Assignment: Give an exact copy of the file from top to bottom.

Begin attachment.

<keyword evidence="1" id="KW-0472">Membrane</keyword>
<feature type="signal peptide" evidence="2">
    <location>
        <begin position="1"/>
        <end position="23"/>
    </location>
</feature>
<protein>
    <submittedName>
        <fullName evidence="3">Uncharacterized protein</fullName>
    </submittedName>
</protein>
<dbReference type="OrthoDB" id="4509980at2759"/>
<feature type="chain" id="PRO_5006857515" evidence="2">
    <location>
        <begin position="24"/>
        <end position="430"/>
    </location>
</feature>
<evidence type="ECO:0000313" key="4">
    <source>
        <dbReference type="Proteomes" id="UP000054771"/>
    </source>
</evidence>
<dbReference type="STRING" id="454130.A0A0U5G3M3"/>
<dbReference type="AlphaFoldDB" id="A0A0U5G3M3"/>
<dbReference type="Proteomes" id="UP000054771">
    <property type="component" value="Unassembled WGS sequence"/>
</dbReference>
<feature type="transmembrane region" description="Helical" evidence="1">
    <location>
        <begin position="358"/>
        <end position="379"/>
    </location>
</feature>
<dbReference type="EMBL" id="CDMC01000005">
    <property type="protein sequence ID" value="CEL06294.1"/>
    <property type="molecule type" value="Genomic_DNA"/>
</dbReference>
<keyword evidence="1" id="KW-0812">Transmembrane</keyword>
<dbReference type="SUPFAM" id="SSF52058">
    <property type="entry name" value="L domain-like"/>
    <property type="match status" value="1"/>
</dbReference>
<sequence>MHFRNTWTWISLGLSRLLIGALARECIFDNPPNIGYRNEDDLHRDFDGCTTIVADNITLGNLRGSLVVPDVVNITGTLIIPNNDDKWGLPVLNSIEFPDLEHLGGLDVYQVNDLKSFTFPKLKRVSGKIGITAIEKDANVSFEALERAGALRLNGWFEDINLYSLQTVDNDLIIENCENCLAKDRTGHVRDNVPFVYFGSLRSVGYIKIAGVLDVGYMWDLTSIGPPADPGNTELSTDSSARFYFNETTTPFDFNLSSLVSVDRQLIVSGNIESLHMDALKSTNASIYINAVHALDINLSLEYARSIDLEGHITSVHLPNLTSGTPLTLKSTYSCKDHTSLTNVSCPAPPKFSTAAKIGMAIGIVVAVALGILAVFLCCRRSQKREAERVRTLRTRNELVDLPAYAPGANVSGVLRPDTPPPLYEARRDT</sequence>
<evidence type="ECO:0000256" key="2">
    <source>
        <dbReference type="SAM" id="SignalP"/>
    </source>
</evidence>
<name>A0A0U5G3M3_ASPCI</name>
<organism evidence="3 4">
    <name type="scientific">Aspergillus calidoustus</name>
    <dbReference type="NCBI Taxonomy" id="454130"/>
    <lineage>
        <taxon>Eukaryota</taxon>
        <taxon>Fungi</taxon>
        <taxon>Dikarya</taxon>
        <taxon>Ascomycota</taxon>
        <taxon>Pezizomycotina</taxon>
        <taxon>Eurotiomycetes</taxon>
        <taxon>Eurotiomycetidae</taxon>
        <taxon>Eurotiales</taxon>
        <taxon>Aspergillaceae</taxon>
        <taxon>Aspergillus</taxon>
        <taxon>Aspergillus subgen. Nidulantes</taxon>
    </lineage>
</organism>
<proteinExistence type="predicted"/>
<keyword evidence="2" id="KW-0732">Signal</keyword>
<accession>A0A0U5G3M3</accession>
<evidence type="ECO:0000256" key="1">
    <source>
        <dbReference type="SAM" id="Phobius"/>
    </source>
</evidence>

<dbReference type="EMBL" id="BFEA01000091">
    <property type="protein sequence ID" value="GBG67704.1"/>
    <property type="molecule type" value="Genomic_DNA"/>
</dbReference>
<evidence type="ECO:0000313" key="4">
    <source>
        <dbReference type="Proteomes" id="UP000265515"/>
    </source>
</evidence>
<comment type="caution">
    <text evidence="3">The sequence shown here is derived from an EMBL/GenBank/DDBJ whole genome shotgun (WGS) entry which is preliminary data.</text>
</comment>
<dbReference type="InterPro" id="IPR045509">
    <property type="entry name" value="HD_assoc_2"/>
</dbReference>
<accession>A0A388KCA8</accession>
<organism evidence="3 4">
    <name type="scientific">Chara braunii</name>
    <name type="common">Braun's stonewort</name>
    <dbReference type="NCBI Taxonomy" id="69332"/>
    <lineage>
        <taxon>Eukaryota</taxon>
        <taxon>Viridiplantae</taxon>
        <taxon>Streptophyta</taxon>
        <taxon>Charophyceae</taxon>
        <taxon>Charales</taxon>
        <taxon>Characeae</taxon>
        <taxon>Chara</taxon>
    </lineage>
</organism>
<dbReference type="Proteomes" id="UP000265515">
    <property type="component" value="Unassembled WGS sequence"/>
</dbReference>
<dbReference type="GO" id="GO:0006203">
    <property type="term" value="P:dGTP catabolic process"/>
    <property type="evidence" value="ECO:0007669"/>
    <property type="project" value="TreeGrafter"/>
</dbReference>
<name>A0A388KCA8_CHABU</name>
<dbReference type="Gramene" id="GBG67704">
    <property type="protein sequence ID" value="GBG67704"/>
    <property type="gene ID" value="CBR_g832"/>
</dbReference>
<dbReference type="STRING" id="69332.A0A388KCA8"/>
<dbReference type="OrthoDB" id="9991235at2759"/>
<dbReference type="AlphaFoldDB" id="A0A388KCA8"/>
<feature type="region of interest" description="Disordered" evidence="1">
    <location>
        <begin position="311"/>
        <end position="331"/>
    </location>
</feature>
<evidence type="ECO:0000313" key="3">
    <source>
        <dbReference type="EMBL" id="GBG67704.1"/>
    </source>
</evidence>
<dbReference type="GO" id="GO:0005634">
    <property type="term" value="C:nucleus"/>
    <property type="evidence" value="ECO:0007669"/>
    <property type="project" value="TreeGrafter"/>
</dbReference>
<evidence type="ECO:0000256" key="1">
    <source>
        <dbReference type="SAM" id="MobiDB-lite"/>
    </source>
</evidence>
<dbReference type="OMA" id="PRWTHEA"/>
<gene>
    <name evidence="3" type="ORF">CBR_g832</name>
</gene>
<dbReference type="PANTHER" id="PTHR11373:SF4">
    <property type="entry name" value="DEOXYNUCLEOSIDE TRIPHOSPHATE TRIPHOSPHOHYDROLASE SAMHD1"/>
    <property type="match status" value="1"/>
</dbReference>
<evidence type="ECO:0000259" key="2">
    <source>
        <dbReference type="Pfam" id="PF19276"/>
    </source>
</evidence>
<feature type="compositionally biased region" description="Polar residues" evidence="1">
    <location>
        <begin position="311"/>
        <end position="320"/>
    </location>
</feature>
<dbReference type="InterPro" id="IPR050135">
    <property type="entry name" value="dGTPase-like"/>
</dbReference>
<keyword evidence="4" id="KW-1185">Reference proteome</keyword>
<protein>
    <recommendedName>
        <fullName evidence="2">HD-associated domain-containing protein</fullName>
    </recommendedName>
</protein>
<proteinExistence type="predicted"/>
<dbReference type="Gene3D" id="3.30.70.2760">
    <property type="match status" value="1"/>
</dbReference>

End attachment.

<keyword evidence="1" id="KW-0472">Membrane</keyword>
<feature type="signal peptide" evidence="2">
    <location>
        <begin position="1"/>
        <end position="23"/>
    </location>
</feature>
<protein>
    <submittedName>
        <fullName evidence="3">Uncharacterized protein</fullName>
    </submittedName>
</protein>
<dbReference type="OrthoDB" id="4509980at2759"/>
<feature type="chain" id="PRO_5006857515" evidence="2">
    <location>
        <begin position="24"/>
        <end position="430"/>
    </location>
</feature>
<evidence type="ECO:0000313" key="4">
    <source>
        <dbReference type="Proteomes" id="UP000054771"/>
    </source>
</evidence>
<dbReference type="STRING" id="454130.A0A0U5G3M3"/>
<dbReference type="AlphaFoldDB" id="A0A0U5G3M3"/>
<dbReference type="Proteomes" id="UP000054771">
    <property type="component" value="Unassembled WGS sequence"/>
</dbReference>
<feature type="transmembrane region" description="Helical" evidence="1">
    <location>
        <begin position="358"/>
        <end position="379"/>
    </location>
</feature>
<dbReference type="EMBL" id="CDMC01000005">
    <property type="protein sequence ID" value="CEL06294.1"/>
    <property type="molecule type" value="Genomic_DNA"/>
</dbReference>
<keyword evidence="1" id="KW-0812">Transmembrane</keyword>
<dbReference type="SUPFAM" id="SSF52058">
    <property type="entry name" value="L domain-like"/>
    <property type="match status" value="1"/>
</dbReference>
<sequence>MHFRNTWTWISLGLSRLLIGALARECIFDNPPNIGYRNEDDLHRDFDGCTTIVADNITLGNLRGSLVVPDVVNITGTLIIPNNDDKWGLPVLNSIEFPDLEHLGGLDVYQVNDLKSFTFPKLKRVSGKIGITAIEKDANVSFEALERAGALRLNGWFEDINLYSLQTVDNDLIIENCENCLAKDRTGHVRDNVPFVYFGSLRSVGYIKIAGVLDVGYMWDLTSIGPPADPGNTELSTDSSARFYFNETTTPFDFNLSSLVSVDRQLIVSGNIESLHMDALKSTNASIYINAVHALDINLSLEYARSIDLEGHITSVHLPNLTSGTPLTLKSTYSCKDHTSLTNVSCPAPPKFSTAAKIGMAIGIVVAVALGILAVFLCCRRSQKREAERVRTLRTRNELVDLPAYAPGANVSGVLRPDTPPPLYEARRDT</sequence>
<evidence type="ECO:0000256" key="2">
    <source>
        <dbReference type="SAM" id="SignalP"/>
    </source>
</evidence>
<name>A0A0U5G3M3_ASPCI</name>
<organism evidence="3 4">
    <name type="scientific">Aspergillus calidoustus</name>
    <dbReference type="NCBI Taxonomy" id="454130"/>
    <lineage>
        <taxon>Eukaryota</taxon>
        <taxon>Fungi</taxon>
        <taxon>Dikarya</taxon>
        <taxon>Ascomycota</taxon>
        <taxon>Pezizomycotina</taxon>
        <taxon>Eurotiomycetes</taxon>
        <taxon>Eurotiomycetidae</taxon>
        <taxon>Eurotiales</taxon>
        <taxon>Aspergillaceae</taxon>
        <taxon>Aspergillus</taxon>
        <taxon>Aspergillus subgen. Nidulantes</taxon>
    </lineage>
</organism>
<proteinExistence type="predicted"/>
<keyword evidence="2" id="KW-0732">Signal</keyword>
<accession>A0A0U5G3M3</accession>
<evidence type="ECO:0000256" key="1">
    <source>
        <dbReference type="SAM" id="Phobius"/>
    </source>
</evidence>

<dbReference type="EMBL" id="BFEA01000091">
    <property type="protein sequence ID" value="GBG67704.1"/>
    <property type="molecule type" value="Genomic_DNA"/>
</dbReference>
<evidence type="ECO:0000313" key="4">
    <source>
        <dbReference type="Proteomes" id="UP000265515"/>
    </source>
</evidence>
<comment type="caution">
    <text evidence="3">The sequence shown here is derived from an EMBL/GenBank/DDBJ whole genome shotgun (WGS) entry which is preliminary data.</text>
</comment>
<dbReference type="InterPro" id="IPR045509">
    <property type="entry name" value="HD_assoc_2"/>
</dbReference>
<accession>A0A388KCA8</accession>
<organism evidence="3 4">
    <name type="scientific">Chara braunii</name>
    <name type="common">Braun's stonewort</name>
    <dbReference type="NCBI Taxonomy" id="69332"/>
    <lineage>
        <taxon>Eukaryota</taxon>
        <taxon>Viridiplantae</taxon>
        <taxon>Streptophyta</taxon>
        <taxon>Charophyceae</taxon>
        <taxon>Charales</taxon>
        <taxon>Characeae</taxon>
        <taxon>Chara</taxon>
    </lineage>
</organism>
<dbReference type="Proteomes" id="UP000265515">
    <property type="component" value="Unassembled WGS sequence"/>
</dbReference>
<dbReference type="GO" id="GO:0006203">
    <property type="term" value="P:dGTP catabolic process"/>
    <property type="evidence" value="ECO:0007669"/>
    <property type="project" value="TreeGrafter"/>
</dbReference>
<name>A0A388KCA8_CHABU</name>
<dbReference type="Gramene" id="GBG67704">
    <property type="protein sequence ID" value="GBG67704"/>
    <property type="gene ID" value="CBR_g832"/>
</dbReference>
<dbReference type="STRING" id="69332.A0A388KCA8"/>
<dbReference type="OrthoDB" id="9991235at2759"/>
<dbReference type="AlphaFoldDB" id="A0A388KCA8"/>
<feature type="region of interest" description="Disordered" evidence="1">
    <location>
        <begin position="311"/>
        <end position="331"/>
    </location>
</feature>
<evidence type="ECO:0000313" key="3">
    <source>
        <dbReference type="EMBL" id="GBG67704.1"/>
    </source>
</evidence>
<dbReference type="GO" id="GO:0005634">
    <property type="term" value="C:nucleus"/>
    <property type="evidence" value="ECO:0007669"/>
    <property type="project" value="TreeGrafter"/>
</dbReference>
<evidence type="ECO:0000256" key="1">
    <source>
        <dbReference type="SAM" id="MobiDB-lite"/>
    </source>
</evidence>
<dbReference type="OMA" id="PRWTHEA"/>
<gene>
    <name evidence="3" type="ORF">CBR_g832</name>
</gene>
<dbReference type="PANTHER" id="PTHR11373:SF4">
    <property type="entry name" value="DEOXYNUCLEOSIDE TRIPHOSPHATE TRIPHOSPHOHYDROLASE SAMHD1"/>
    <property type="match status" value="1"/>
</dbReference>
<evidence type="ECO:0000259" key="2">
    <source>
        <dbReference type="Pfam" id="PF19276"/>
    </source>
</evidence>
<feature type="compositionally biased region" description="Polar residues" evidence="1">
    <location>
        <begin position="311"/>
        <end position="320"/>
    </location>
</feature>
<dbReference type="InterPro" id="IPR050135">
    <property type="entry name" value="dGTPase-like"/>
</dbReference>
<keyword evidence="4" id="KW-1185">Reference proteome</keyword>
<protein>
    <recommendedName>
        <fullName evidence="2">HD-associated domain-containing protein</fullName>
    </recommendedName>
</protein>
<proteinExistence type="predicted"/>
<dbReference type="Gene3D" id="3.30.70.2760">
    <property type="match status" value="1"/>
</dbReference>